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You are currently viewing What to wear Nordic walking in the spring/summer, nutritional advice for pollen allergy sufferers and bluebell walks

I always relish the springtime weather, especially when like this year we have a dry spell and I’m no longer squelching through mud. It’s easy to get caught out clothing-wise though as there’s inevitably an unexpected deluge or a cold snap. So here’s a few pointers to keep you comfortable:

On your top half..

  1. Layer your clothing with breathable fabrics.  This gives you maximum flexibility for all weather conditions.  Breathable fabrics are ones that allow the sweat from your body to travel through the fabric and away from your body.  This is important for Nordic walking as it’s much more energetic than ordinary walking. 
    Different fabrics have different degrees of breathability, and the most difficult to get right (and usually the most expensive) is your waterproof outer layer – see below.
  2. Don’t wear cotton next to your skin.  Your base layer needs to be made from a material that actively draws the moisture away from your body.  Cotton doesn’t do this so you end up wet and often cold.  Instead buy a performance T-shirt made from synthetic or natural fibres such as merino wool or bamboo.  Lots of you love the BAM range.
  3. Short sleeve T’s are the best base layer during spring and summer – you will inevitably get too hot wearing long sleeves.
  4. Don’t wear a gilet unless you have somewhere to store it (such as a back pack) when you get hot.
  5. Soft shell jackets are excellent for spring and summer.  They act as wind breakers and many have a good degree of water-resistance, protecting you if you’re caught out in an unexpected shower.  They are also highly breathable.
  6. Waterproofs are a necessity in the UK.  Whilst soft shell jackets protect you against a shower, if you know it’s going to be a wet walk you’ll need a waterproof.  These vary greatly in cost.  The cheaper ones are excellent at keeping the rain out but they aren’t breathable so you will end up with a sweaty film on the inside.  Expensive waterproofs have a Gore-Tex or similar lining which allows moisture out as well as stopping rain seeping in.  But this barrier is fragile and can get damaged if you scrunch it up in a backpack or tie your waterproof round your waist which you may want to do on a spring/summer walk.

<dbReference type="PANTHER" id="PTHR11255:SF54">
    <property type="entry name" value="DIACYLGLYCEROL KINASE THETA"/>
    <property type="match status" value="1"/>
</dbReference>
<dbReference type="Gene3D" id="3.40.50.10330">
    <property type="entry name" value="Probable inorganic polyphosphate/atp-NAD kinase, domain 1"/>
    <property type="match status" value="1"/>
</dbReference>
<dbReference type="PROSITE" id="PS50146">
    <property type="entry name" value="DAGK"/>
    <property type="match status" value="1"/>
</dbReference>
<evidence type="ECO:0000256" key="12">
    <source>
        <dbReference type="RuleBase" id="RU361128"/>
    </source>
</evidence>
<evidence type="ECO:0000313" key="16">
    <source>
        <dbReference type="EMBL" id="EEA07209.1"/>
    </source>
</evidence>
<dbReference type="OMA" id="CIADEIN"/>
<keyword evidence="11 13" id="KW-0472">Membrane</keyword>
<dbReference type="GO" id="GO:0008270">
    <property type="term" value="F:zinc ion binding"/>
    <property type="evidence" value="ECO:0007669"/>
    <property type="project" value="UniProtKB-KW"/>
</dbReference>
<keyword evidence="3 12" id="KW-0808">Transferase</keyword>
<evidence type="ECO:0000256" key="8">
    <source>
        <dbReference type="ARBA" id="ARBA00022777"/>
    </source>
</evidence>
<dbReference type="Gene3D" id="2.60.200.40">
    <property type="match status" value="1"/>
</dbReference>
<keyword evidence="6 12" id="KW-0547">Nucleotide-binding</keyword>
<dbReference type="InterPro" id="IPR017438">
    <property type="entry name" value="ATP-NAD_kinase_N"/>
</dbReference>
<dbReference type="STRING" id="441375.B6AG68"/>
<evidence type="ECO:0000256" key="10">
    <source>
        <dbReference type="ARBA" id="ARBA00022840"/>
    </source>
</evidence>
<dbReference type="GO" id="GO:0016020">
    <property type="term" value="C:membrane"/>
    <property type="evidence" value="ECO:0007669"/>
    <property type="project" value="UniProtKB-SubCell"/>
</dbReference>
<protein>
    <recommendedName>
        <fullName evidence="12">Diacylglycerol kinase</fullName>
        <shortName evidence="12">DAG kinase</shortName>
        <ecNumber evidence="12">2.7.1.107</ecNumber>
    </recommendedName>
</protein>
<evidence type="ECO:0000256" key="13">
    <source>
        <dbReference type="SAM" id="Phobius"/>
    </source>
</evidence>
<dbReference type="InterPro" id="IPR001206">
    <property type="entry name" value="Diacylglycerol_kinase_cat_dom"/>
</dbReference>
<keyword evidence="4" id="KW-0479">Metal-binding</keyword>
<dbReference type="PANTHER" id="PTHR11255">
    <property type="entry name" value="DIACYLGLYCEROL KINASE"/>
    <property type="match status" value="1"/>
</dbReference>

On your legs..
Lightweight walking trousers are perfect for our warmer months.  Leggings and shorts are fine too but beware of ticks, especially when walking in longer grass and in areas where there are deer.  You should always check for ticks after a walk, especially if you have any gap between your socks and trousers.

Lightweight waterproof over-trousers are useful in the wet.  Again the cheaper makes won’t let moisture out.  I wear Berghaus Gore-Tex Paclite Waterproof Trousers.

Shoes and socks..
I have now switched from wearing walking boots to walking shoes.  There’s so much choice out there that it’s often overwhelming and of course a very individual thing.  I will write in more detail on walking shoes another time but here’s a link to a previous post on what shoes to wear for Nordic walking.
All the outdoor shops in Bristol give advice on walking shoes but be careful – a number of our walkers have felt pressurised into buying the wrong shoe for them.  Remember that however knowledgeable a salesperson may sound, they don’t know your feet as well as you do.  Walk away if need be.

Socks can make a real difference to your walking experience so consider buying some new ones for the spring and summer.  Lots of our walkers wear sock liners but this is a personal thing.  You can also buy waterproof socks.  Some people say they feel a little odd (sock liners are advisable here) but they are brilliant if your shoes aren’t waterproof.

.  You will probably need to carry a water bottle as the temperature rises, even on an hour-long walk.  Most of our walkers use a small backpack or a bumbag.  Backpacks allow you to stow discarded layers but they can leave you with a sweat patch.  The best thing is to look around at what other walkers are using and ask them.

Cap/sun protection.  Don’t forget to put sun cream on before walking.  Many face creams come with an inbuilt SPF, but I’m out walking a lot and don’t know how long that protection lasts so I always top-up with sun cream before I walk.  A cap protects your face from sun and rain but can leave you with a hot and sweaty head when the weather warms up.  Lots of our walkers wear sunglasses.

Nutritional advice for allergy sufferers

There’s a great deal of tree pollen around at the moment and grass pollen will follow soon after.  If you suffer from a pollen allergy then you might find this article written by nutritionist Rosie Letts useful.  It explains what seasonal allergies are, the symptoms and how your nutrition might be able to help.  Click here to read more.

Finally, the bluebells and wild garlic are now fully out and looking stunning.  Ashton Court and Leigh Woods have some amazing bluebell/wild garlic areas and we have a couple of long walks coming up which have an abundance of these seasonal flowers:
Priors Wood bluebell walk; and
Bourton Combe bluebell and wild garlic walk

Both are very accessible walks and suitable for most fitness levels.  I would highly recommend them.